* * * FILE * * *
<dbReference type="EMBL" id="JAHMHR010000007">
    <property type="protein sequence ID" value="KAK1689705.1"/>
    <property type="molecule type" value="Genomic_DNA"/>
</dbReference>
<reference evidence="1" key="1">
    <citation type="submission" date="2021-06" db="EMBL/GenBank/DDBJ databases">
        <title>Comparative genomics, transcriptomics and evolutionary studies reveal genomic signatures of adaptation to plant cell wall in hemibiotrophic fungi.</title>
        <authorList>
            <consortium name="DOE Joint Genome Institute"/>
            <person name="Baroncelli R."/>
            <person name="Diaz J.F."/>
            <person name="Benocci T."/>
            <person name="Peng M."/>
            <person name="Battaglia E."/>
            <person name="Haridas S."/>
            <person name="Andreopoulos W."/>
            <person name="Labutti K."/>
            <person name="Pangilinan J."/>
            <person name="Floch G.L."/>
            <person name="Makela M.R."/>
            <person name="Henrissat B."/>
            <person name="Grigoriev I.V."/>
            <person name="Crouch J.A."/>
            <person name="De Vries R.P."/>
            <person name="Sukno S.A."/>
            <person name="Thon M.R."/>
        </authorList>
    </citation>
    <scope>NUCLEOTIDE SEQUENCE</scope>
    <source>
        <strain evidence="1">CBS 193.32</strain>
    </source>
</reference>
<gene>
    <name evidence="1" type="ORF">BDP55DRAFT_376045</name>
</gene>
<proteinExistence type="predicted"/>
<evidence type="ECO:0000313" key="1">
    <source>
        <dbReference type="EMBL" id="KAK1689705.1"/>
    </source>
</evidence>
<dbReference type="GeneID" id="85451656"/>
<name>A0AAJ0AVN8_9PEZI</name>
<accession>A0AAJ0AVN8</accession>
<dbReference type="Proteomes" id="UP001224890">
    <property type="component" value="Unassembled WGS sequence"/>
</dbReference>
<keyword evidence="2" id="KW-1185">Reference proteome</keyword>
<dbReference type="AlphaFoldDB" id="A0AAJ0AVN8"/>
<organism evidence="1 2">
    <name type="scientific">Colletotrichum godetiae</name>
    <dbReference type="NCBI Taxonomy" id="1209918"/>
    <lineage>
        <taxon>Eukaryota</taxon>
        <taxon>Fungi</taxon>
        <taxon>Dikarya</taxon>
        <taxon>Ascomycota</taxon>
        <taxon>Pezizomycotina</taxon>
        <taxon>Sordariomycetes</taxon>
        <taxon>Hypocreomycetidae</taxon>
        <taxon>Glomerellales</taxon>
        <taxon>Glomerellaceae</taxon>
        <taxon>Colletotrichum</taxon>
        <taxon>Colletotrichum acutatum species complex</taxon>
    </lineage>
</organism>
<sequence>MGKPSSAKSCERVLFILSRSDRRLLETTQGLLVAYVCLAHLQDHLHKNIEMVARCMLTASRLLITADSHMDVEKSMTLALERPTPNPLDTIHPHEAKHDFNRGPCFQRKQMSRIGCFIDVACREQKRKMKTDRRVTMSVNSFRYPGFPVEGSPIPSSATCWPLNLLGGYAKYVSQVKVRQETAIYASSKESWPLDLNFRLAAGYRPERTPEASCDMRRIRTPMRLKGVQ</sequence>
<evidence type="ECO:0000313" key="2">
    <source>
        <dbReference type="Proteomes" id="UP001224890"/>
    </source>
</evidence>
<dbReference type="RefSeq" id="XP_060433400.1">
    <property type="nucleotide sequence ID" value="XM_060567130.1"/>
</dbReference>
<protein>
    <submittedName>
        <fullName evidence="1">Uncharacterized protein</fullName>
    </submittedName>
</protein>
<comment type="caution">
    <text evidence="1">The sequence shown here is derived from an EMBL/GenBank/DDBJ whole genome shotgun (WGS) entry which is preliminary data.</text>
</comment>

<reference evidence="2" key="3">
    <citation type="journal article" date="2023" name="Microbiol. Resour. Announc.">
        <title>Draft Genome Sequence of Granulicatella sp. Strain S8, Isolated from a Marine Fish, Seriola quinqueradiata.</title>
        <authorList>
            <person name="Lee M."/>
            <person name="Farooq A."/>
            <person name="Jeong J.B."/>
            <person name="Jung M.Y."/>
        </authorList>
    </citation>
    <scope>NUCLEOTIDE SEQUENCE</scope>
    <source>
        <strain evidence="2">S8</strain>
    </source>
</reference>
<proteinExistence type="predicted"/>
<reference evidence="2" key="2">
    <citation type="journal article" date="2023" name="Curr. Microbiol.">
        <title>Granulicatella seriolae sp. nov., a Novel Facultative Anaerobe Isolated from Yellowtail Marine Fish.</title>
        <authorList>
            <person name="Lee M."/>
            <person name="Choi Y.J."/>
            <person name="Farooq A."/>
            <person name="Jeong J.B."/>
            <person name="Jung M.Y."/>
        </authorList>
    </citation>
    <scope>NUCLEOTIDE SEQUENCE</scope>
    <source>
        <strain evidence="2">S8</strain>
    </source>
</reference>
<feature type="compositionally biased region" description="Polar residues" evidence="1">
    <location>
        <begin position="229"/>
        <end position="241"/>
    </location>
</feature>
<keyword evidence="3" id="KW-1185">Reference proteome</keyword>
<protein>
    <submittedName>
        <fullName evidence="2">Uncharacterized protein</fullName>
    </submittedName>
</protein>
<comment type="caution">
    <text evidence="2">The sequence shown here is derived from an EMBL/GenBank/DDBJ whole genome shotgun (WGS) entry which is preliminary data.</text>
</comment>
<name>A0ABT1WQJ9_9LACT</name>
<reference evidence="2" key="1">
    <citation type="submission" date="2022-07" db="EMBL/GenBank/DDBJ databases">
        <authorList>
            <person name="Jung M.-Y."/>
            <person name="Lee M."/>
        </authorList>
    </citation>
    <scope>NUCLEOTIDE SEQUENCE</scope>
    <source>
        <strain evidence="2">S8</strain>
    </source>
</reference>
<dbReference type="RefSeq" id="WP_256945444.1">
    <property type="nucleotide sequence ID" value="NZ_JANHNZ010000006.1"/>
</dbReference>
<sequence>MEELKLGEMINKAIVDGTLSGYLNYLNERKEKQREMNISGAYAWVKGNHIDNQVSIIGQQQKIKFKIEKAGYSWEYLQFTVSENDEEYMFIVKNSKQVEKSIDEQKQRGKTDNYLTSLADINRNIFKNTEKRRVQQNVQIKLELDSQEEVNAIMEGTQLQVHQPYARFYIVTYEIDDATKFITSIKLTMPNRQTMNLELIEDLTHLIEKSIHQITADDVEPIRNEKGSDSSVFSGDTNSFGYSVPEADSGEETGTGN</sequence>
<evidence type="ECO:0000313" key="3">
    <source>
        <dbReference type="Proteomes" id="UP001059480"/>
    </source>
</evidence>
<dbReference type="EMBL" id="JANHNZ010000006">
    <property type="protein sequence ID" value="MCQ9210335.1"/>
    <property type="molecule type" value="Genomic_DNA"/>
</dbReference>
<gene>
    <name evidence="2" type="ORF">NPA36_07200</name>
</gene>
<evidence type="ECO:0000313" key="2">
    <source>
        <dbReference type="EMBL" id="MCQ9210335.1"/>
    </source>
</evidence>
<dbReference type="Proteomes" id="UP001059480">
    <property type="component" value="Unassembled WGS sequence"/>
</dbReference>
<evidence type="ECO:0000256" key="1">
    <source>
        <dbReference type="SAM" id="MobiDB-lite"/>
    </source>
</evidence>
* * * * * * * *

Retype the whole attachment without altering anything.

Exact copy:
<dbReference type="EMBL" id="JAHMHR010000007">
    <property type="protein sequence ID" value="KAK1689705.1"/>
    <property type="molecule type" value="Genomic_DNA"/>
</dbReference>
<reference evidence="1" key="1">
    <citation type="submission" date="2021-06" db="EMBL/GenBank/DDBJ databases">
        <title>Comparative genomics, transcriptomics and evolutionary studies reveal genomic signatures of adaptation to plant cell wall in hemibiotrophic fungi.</title>
        <authorList>
            <consortium name="DOE Joint Genome Institute"/>
            <person name="Baroncelli R."/>
            <person name="Diaz J.F."/>
            <person name="Benocci T."/>
            <person name="Peng M."/>
            <person name="Battaglia E."/>
            <person name="Haridas S."/>
            <person name="Andreopoulos W."/>
            <person name="Labutti K."/>
            <person name="Pangilinan J."/>
            <person name="Floch G.L."/>
            <person name="Makela M.R."/>
            <person name="Henrissat B."/>
            <person name="Grigoriev I.V."/>
            <person name="Crouch J.A."/>
            <person name="De Vries R.P."/>
            <person name="Sukno S.A."/>
            <person name="Thon M.R."/>
        </authorList>
    </citation>
    <scope>NUCLEOTIDE SEQUENCE</scope>
    <source>
        <strain evidence="1">CBS 193.32</strain>
    </source>
</reference>
<gene>
    <name evidence="1" type="ORF">BDP55DRAFT_376045</name>
</gene>
<proteinExistence type="predicted"/>
<evidence type="ECO:0000313" key="1">
    <source>
        <dbReference type="EMBL" id="KAK1689705.1"/>
    </source>
</evidence>
<dbReference type="GeneID" id="85451656"/>
<name>A0AAJ0AVN8_9PEZI</name>
<accession>A0AAJ0AVN8</accession>
<dbReference type="Proteomes" id="UP001224890">
    <property type="component" value="Unassembled WGS sequence"/>
</dbReference>
<keyword evidence="2" id="KW-1185">Reference proteome</keyword>
<dbReference type="AlphaFoldDB" id="A0AAJ0AVN8"/>
<organism evidence="1 2">
    <name type="scientific">Colletotrichum godetiae</name>
    <dbReference type="NCBI Taxonomy" id="1209918"/>
    <lineage>
        <taxon>Eukaryota</taxon>
        <taxon>Fungi</taxon>
        <taxon>Dikarya</taxon>
        <taxon>Ascomycota</taxon>
        <taxon>Pezizomycotina</taxon>
        <taxon>Sordariomycetes</taxon>
        <taxon>Hypocreomycetidae</taxon>
        <taxon>Glomerellales</taxon>
        <taxon>Glomerellaceae</taxon>
        <taxon>Colletotrichum</taxon>
        <taxon>Colletotrichum acutatum species complex</taxon>
    </lineage>
</organism>
<sequence>MGKPSSAKSCERVLFILSRSDRRLLETTQGLLVAYVCLAHLQDHLHKNIEMVARCMLTASRLLITADSHMDVEKSMTLALERPTPNPLDTIHPHEAKHDFNRGPCFQRKQMSRIGCFIDVACREQKRKMKTDRRVTMSVNSFRYPGFPVEGSPIPSSATCWPLNLLGGYAKYVSQVKVRQETAIYASSKESWPLDLNFRLAAGYRPERTPEASCDMRRIRTPMRLKGVQ</sequence>
<evidence type="ECO:0000313" key="2">
    <source>
        <dbReference type="Proteomes" id="UP001224890"/>
    </source>
</evidence>
<dbReference type="RefSeq" id="XP_060433400.1">
    <property type="nucleotide sequence ID" value="XM_060567130.1"/>
</dbReference>
<protein>
    <submittedName>
        <fullName evidence="1">Uncharacterized protein</fullName>
    </submittedName>
</protein>
<comment type="caution">
    <text evidence="1">The sequence shown here is derived from an EMBL/GenBank/DDBJ whole genome shotgun (WGS) entry which is preliminary data.</text>
</comment>

<reference evidence="2" key="3">
    <citation type="journal article" date="2023" name="Microbiol. Resour. Announc.">
        <title>Draft Genome Sequence of Granulicatella sp. Strain S8, Isolated from a Marine Fish, Seriola quinqueradiata.</title>
        <authorList>
            <person name="Lee M."/>
            <person name="Farooq A."/>
            <person name="Jeong J.B."/>
            <person name="Jung M.Y."/>
        </authorList>
    </citation>
    <scope>NUCLEOTIDE SEQUENCE</scope>
    <source>
        <strain evidence="2">S8</strain>
    </source>
</reference>
<proteinExistence type="predicted"/>
<reference evidence="2" key="2">
    <citation type="journal article" date="2023" name="Curr. Microbiol.">
        <title>Granulicatella seriolae sp. nov., a Novel Facultative Anaerobe Isolated from Yellowtail Marine Fish.</title>
        <authorList>
            <person name="Lee M."/>
            <person name="Choi Y.J."/>
            <person name="Farooq A."/>
            <person name="Jeong J.B."/>
            <person name="Jung M.Y."/>
        </authorList>
    </citation>
    <scope>NUCLEOTIDE SEQUENCE</scope>
    <source>
        <strain evidence="2">S8</strain>
    </source>
</reference>
<feature type="compositionally biased region" description="Polar residues" evidence="1">
    <location>
        <begin position="229"/>
        <end position="241"/>
    </location>
</feature>
<keyword evidence="3" id="KW-1185">Reference proteome</keyword>
<protein>
    <submittedName>
        <fullName evidence="2">Uncharacterized protein</fullName>
    </submittedName>
</protein>
<comment type="caution">
    <text evidence="2">The sequence shown here is derived from an EMBL/GenBank/DDBJ whole genome shotgun (WGS) entry which is preliminary data.</text>
</comment>
<name>A0ABT1WQJ9_9LACT</name>
<reference evidence="2" key="1">
    <citation type="submission" date="2022-07" db="EMBL/GenBank/DDBJ databases">
        <authorList>
            <person name="Jung M.-Y."/>
            <person name="Lee M."/>
        </authorList>
    </citation>
    <scope>NUCLEOTIDE SEQUENCE</scope>
    <source>
        <strain evidence="2">S8</strain>
    </source>
</reference>
<dbReference type="RefSeq" id="WP_256945444.1">
    <property type="nucleotide sequence ID" value="NZ_JANHNZ010000006.1"/>
</dbReference>
<sequence>MEELKLGEMINKAIVDGTLSGYLNYLNERKEKQREMNISGAYAWVKGNHIDNQVSIIGQQQKIKFKIEKAGYSWEYLQFTVSENDEEYMFIVKNSKQVEKSIDEQKQRGKTDNYLTSLADINRNIFKNTEKRRVQQNVQIKLELDSQEEVNAIMEGTQLQVHQPYARFYIVTYEIDDATKFITSIKLTMPNRQTMNLELIEDLTHLIEKSIHQITADDVEPIRNEKGSDSSVFSGDTNSFGYSVPEADSGEETGTGN</sequence>
<evidence type="ECO:0000313" key="3">
    <source>
        <dbReference type="Proteomes" id="UP001059480"/>
    </source>
</evidence>
<dbReference type="EMBL" id="JANHNZ010000006">
    <property type="protein sequence ID" value="MCQ9210335.1"/>
    <property type="molecule type" value="Genomic_DNA"/>
</dbReference>
<gene>
    <name evidence="2" type="ORF">NPA36_07200</name>
</gene>
<evidence type="ECO:0000313" key="2">
    <source>
        <dbReference type="EMBL" id="MCQ9210335.1"/>
    </source>
</evidence>
<dbReference type="Proteomes" id="UP001059480">
    <property type="component" value="Unassembled WGS sequence"/>
</dbReference>
<evidence type="ECO:0000256" key="1">
    <source>
        <dbReference type="SAM" id="MobiDB-lite"/>
    </source>
</evidence>